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Strawbs - Nomadness CD (album) cover

NOMADNESS

Strawbs

 

Prog Folk

2.49 | 55 ratings

From Progarchives.com, the ultimate progressive rock music website

kenethlevine
Special Collaborator
Prog-Folk Team
2 stars The advent of disco and, to a much greater extent, punk, blindsided most art rock groups around the middle of the 70s. Dinosaurs can't turn on a dime, so they either go extinct or otherwise become irrelevant. Strawbs were one of the first casualties of the new regime, ironically since they actually attempted to change with the times sooner than most of their ilk. It was a good idea but the execution was poor. The collapse between "Ghosts" and "Nomadness" stands as one of the most sudden in prog history, with mere months between them. Looking at the sad and incredibly thin picture of Dave Cousins on the ill-conceived prophetic cover, it's hard to believe he survived, let alone as the revitalized leader of the group in 2009.

So the idea behind "Nomadness" was to utilize the departure of John Hawken, the master of keyboard textures, as motivation to strip down the group's sound. No mellotron was employed in the studio, and most of the songs are spare in arrangements, with several being largely acoustic. On paper this sounds brilliant, but the group forgot to bring their typical top notch material to the table, collate it wisely, and play to their own strengths. The result is a collection of mostly good but brief songs with almost a complete lack of adventurousness, that sound worse as a unit than they would have dispersed on better releases. Moreover, nothing even suggests hit single, which had to be what the band was hoping for at this point. If you are going to go this route, you had better keep either artistic integrity or go platinum, and "Nomadness" was a failure in both arenas.

All that said, and allowing for the abominations that are the tepid rocker "Little Sleepy" and the beyond silly "Tokyo Rosie", there is a lot to like here. "Golden Salamander" effectively dusts off the dulcimer and benefits from multi tracked vocals that approximate the mellotron. "Back on the Farm" harkens back to the group's bluegrass roots but suffers from over-levity on an album that is already insufficiently weighty. This contrasts to the suitable placement of "Ah Me Ah My" on the downbeat "Grave New World" album. "So Shall our love Die" is an entirely acoustic and sad love song with sumptious 12 string guitars and a simple piano lead. "Mind of My Own" was a Coombes composition sung by Lambert and is also mostly acoustic but on the bluesy side. It has worn well. The album closes with the acoustic guitar driven "Hanging in the Gallery", probably the most enduring cut thanks to excellent lyrics of reflection on the artist and his plight, and the heavy rocker "The Promised Land" which was penned by Cronk and highlighted by combined vocal work by Cousins and Lambert. Even if the melody is reminiscent of the verses of "Aqualung", it's a fine cut and should have been more developed.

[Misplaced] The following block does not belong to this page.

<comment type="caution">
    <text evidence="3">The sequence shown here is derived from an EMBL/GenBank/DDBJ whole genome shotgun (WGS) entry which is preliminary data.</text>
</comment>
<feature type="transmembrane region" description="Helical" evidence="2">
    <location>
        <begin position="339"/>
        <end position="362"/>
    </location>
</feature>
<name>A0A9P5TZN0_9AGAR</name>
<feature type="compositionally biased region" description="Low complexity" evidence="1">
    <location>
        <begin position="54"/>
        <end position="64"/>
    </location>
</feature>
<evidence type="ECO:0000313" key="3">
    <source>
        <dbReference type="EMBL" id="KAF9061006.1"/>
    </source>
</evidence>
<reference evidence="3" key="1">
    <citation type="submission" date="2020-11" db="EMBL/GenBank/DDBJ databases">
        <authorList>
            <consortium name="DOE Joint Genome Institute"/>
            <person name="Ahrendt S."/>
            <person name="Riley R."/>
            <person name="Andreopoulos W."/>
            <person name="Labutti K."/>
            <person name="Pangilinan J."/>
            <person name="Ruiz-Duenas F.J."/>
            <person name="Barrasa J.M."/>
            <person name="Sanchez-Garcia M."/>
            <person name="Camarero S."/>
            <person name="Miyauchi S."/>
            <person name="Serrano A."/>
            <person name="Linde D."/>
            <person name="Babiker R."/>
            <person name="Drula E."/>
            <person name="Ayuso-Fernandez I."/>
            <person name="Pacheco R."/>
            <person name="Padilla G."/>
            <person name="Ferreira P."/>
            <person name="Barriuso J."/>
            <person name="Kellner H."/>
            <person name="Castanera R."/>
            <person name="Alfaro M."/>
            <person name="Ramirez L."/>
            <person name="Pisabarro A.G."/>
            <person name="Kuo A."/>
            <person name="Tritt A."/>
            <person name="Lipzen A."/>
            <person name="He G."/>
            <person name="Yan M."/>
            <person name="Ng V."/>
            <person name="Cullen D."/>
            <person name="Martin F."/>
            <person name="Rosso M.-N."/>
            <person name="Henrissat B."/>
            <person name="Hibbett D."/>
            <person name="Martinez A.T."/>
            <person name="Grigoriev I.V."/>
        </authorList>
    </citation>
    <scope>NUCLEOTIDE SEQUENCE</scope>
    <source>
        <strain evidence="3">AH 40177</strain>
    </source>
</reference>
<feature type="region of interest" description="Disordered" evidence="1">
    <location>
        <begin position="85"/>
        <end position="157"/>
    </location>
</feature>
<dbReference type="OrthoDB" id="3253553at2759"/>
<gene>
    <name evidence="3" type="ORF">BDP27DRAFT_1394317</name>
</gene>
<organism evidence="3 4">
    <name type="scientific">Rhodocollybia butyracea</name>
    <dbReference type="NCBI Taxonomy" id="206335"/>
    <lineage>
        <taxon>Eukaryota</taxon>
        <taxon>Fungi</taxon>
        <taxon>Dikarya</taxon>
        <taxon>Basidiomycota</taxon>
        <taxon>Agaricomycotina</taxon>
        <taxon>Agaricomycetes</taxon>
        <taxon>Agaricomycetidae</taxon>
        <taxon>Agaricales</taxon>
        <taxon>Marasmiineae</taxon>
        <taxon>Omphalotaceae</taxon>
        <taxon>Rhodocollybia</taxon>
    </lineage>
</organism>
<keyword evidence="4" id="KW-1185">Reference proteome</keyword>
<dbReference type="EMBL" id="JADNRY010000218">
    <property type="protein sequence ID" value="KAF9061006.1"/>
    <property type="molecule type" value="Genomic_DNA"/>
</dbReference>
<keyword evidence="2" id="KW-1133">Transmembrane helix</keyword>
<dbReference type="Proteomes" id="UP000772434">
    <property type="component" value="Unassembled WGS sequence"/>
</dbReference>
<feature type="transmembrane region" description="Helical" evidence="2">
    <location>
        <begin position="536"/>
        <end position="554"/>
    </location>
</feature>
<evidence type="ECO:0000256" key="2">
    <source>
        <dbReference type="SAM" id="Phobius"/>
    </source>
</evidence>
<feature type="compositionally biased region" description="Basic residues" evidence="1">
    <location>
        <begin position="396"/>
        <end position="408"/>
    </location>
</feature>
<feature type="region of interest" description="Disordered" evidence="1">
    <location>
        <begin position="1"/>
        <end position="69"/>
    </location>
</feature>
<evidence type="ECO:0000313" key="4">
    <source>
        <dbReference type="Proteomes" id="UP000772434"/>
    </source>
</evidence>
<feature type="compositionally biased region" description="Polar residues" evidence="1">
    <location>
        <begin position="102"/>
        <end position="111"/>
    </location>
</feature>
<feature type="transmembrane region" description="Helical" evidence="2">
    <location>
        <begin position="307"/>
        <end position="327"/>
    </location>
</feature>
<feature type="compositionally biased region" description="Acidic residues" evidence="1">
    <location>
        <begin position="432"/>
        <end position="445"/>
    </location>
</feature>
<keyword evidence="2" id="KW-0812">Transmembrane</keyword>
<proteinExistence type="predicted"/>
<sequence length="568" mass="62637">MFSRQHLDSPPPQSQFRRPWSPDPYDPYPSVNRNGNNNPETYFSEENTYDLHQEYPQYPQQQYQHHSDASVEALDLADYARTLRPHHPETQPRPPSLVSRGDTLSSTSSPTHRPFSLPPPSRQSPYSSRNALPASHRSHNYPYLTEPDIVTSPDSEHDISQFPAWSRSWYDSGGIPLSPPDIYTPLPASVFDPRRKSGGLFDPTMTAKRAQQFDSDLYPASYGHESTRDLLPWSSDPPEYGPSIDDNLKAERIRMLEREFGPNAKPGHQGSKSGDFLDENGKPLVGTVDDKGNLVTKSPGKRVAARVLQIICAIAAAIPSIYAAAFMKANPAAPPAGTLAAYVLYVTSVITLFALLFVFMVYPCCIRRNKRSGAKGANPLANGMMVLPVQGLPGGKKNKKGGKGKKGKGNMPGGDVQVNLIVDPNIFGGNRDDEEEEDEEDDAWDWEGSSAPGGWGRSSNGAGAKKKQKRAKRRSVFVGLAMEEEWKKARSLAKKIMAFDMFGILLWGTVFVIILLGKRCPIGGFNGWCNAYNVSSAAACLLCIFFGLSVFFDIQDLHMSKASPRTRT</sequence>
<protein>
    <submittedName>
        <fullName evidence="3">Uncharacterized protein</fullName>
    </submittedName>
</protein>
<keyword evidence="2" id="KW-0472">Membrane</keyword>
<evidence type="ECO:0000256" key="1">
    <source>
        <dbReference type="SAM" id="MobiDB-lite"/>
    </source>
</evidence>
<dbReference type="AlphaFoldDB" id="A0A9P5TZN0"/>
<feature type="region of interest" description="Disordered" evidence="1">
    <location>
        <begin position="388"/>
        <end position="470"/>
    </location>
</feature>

The bonus tracks feature "Still Small Voice", with a classical guitar introduction followed by a plodding prog verse with Cousins' best Benedictus-style vocals before ending as it began, too soon. "Good to See the Sun" is emblematic of the band's lack of enthusiasm at this point in time, even as it is suggestive of the much earlier period of the group. Pretty but oh so dull.

Given the high standard set by the 4 symphonically enhanced previous albums, "Nomadness" can only be conceived as a monumental miscalculation, wandering as it does from one half baked idea to another. 2.5 stars rounded down.

kenethlevine | 2/5 |

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